What I Didn’t Know About Book Reviews


In getting ready for the launch of The Footloose Killer, I researched book review sites. I have done a few for Tidewater Women Magazine, and for my blog, but didn’t know the business of book reviews.

There are a few things that I was not aware of that will hurt me this time around. One is that the big review sites will only accept books to review four months prior to release. And they will not accept an electronic file – only an ARC copy.

Why, you ask? Well, self-publishers and smaller indie presses often don’t have an ARC until weeks (or sometimes even days) before release, if they ever have one. Most print on demand publishers don’t do an ARC, and once the book is ready for printing it goes to print.

So I have deduced that the big reviewers (The New York Times, Barnes & Noble reviews, bookreview.com, RT Magazine) are using the four-month/ARC guideline to keep out the ‘riff-raff’ – the smaller publishing houses, the self-published and the indie publishers.

There are, of course, ways around some of them. RT Magazine informed me that if I buy an ad space for my book, they would consider reviewing it. That ad space starts around $500. I believe there was a similar way into the NYT, though their rates begin at $2,500. Bookreview.com will ‘allow’ you into their reviews if you pay a $175 fee.

If you, like me, are with a very small publishing house, and don’t have an ARC to hand out 4 months prior to publication and also don’t have the big advance to draw from in order to pay your way in, you are left high and dry.

I have to believe that with the evolution of the publishing world will come the evolution of the review sites. In the meantime, is anyone doing an e-book review site that is non-elitist? Do you know of any book review publications that are willing to take a look at something from a small publisher?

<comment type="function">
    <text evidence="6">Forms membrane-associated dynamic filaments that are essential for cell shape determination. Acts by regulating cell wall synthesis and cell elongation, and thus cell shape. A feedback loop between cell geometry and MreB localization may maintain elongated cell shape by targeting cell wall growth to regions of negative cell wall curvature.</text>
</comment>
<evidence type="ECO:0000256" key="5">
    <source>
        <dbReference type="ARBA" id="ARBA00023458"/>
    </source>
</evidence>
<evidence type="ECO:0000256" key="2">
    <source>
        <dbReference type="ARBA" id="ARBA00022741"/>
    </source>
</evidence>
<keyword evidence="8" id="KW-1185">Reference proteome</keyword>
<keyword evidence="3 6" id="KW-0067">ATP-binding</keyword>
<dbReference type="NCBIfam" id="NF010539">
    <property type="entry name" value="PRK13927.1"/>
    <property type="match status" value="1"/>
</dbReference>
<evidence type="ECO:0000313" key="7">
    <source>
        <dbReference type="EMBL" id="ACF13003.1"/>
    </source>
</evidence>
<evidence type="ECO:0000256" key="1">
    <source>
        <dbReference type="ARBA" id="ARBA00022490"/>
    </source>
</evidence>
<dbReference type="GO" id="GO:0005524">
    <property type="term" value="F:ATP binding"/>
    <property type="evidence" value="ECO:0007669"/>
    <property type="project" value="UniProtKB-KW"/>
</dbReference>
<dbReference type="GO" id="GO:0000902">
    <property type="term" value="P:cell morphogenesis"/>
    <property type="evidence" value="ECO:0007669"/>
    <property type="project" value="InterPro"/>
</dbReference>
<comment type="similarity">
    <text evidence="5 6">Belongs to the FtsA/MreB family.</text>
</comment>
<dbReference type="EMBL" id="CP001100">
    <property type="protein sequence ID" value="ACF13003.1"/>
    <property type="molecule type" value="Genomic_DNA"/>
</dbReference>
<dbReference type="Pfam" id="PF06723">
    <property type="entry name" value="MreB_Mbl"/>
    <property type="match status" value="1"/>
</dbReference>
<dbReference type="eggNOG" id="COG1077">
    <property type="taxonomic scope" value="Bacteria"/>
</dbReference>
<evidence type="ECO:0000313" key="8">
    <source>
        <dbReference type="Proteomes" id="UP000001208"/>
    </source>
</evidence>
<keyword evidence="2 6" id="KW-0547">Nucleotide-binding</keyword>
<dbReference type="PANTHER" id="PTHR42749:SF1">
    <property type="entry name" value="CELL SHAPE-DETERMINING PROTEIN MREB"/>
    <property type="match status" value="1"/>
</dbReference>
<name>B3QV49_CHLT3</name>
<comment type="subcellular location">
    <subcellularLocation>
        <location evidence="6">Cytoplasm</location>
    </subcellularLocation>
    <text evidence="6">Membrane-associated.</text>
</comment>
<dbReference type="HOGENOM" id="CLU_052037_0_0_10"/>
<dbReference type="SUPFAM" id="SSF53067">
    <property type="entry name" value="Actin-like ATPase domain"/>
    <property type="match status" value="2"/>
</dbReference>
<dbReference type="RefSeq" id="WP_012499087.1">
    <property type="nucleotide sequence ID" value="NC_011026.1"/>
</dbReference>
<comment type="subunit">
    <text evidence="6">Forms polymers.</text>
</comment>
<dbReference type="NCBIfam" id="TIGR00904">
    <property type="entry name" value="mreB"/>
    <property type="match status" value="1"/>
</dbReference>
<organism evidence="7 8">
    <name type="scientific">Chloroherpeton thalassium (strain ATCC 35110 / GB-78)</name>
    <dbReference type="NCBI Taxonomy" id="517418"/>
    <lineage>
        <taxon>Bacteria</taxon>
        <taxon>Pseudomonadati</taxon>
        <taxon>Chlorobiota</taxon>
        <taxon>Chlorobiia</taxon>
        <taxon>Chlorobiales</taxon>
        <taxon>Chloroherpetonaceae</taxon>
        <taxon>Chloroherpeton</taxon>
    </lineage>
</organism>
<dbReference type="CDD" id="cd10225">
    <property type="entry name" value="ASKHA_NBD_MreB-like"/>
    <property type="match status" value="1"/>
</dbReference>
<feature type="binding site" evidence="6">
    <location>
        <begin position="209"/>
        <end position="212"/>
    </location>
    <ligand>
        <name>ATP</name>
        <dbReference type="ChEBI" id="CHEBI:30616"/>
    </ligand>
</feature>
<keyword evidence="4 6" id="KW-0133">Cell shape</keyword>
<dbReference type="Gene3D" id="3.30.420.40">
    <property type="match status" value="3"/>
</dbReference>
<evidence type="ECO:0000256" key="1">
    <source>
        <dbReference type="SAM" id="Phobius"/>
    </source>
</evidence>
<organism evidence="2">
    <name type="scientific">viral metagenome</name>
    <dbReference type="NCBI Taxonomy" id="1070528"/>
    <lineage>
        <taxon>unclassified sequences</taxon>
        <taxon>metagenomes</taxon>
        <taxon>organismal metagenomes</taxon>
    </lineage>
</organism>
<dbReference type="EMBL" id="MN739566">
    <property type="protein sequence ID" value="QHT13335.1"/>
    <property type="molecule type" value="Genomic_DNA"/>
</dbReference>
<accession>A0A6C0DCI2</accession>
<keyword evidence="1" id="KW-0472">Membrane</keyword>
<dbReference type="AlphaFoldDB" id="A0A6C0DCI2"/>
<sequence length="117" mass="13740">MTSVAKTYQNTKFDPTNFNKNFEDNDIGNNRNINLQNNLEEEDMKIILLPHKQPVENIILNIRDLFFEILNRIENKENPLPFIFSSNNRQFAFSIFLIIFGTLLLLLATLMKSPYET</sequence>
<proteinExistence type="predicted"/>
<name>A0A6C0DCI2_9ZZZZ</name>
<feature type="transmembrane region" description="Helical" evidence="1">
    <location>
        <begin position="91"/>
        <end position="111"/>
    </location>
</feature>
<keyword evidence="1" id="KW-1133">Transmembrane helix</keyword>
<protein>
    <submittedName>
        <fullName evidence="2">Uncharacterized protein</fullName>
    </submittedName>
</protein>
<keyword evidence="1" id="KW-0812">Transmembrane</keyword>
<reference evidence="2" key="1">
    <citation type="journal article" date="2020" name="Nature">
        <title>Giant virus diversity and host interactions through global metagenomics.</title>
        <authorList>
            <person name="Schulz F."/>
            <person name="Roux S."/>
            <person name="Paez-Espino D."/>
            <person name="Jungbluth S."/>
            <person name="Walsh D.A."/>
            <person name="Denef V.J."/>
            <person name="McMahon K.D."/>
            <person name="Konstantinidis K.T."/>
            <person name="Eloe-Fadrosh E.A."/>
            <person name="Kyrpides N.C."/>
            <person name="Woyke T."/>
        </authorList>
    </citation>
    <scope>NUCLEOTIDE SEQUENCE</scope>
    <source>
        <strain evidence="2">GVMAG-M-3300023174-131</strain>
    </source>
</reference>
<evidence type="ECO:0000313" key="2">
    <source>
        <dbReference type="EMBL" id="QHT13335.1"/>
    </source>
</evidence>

Because if this service does not exist, then we need to make this happen.

Please leave a comment with a review site link if you know one! I would love to compile a list for all the new and indie authors out there.

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9 comments on “What I Didn’t Know About Book Reviews

  1. Charlotte Jones says:

    Great information, Michelle. Thanks. I’ve been doing some of the same kind of research in anticipation of launching my ebook of essays on Amazon and B&N later this year. When I’m not making myself stay OFF the computer so I can get some writing done, I tweet and I see that you do too. I’d be interested to know what you think about the reviewers’ network on Twitter.

  2. 😦
    But you’re right. The authors can make it happen!

  3. I review books, mostly tradional print but I do accept book attachments I can read in Word as I do not own an e-reader. Here is my blog http://eternallovebooks.blogspot.com/
    Isabella

    • Thank you, Isabella. I will check out your blog – and recommend it to others. My book is published under a traditional book deal, but by a small publishing house who uses a print on demand system. So the four month, ARC copy rule is a tough one.

  4. The reviews you get thru paid advertising are also put in a different spot or otherwise differentiated, so not necessarily the best option. I think that such practices may change–but it will require some kind of content filtering, perhaps done by indie authors banding together, so that reviewers don’t have to look through tens of thousands of entries. To my mind that is one big task of the future for this new wave of talent.

    The book I would recommend to help you find review sites is this one: http://www.amazon.com/Indie-Book-Reviewer-Yellow-Pages/dp/1935664131/ref=sr_1_1?ie=UTF8&qid=1330562144&sr=8-1

    Good luck! And if you would like to appear on my blog, I don’t do reviews, but I do get the word out and feature your work, and I love hosting indie authors.

    • It’s funny, Holly, I subscribe to your blog and saw that post today. Great review and good questions to the Author. How do you find authors to review, do you have a submissions process?

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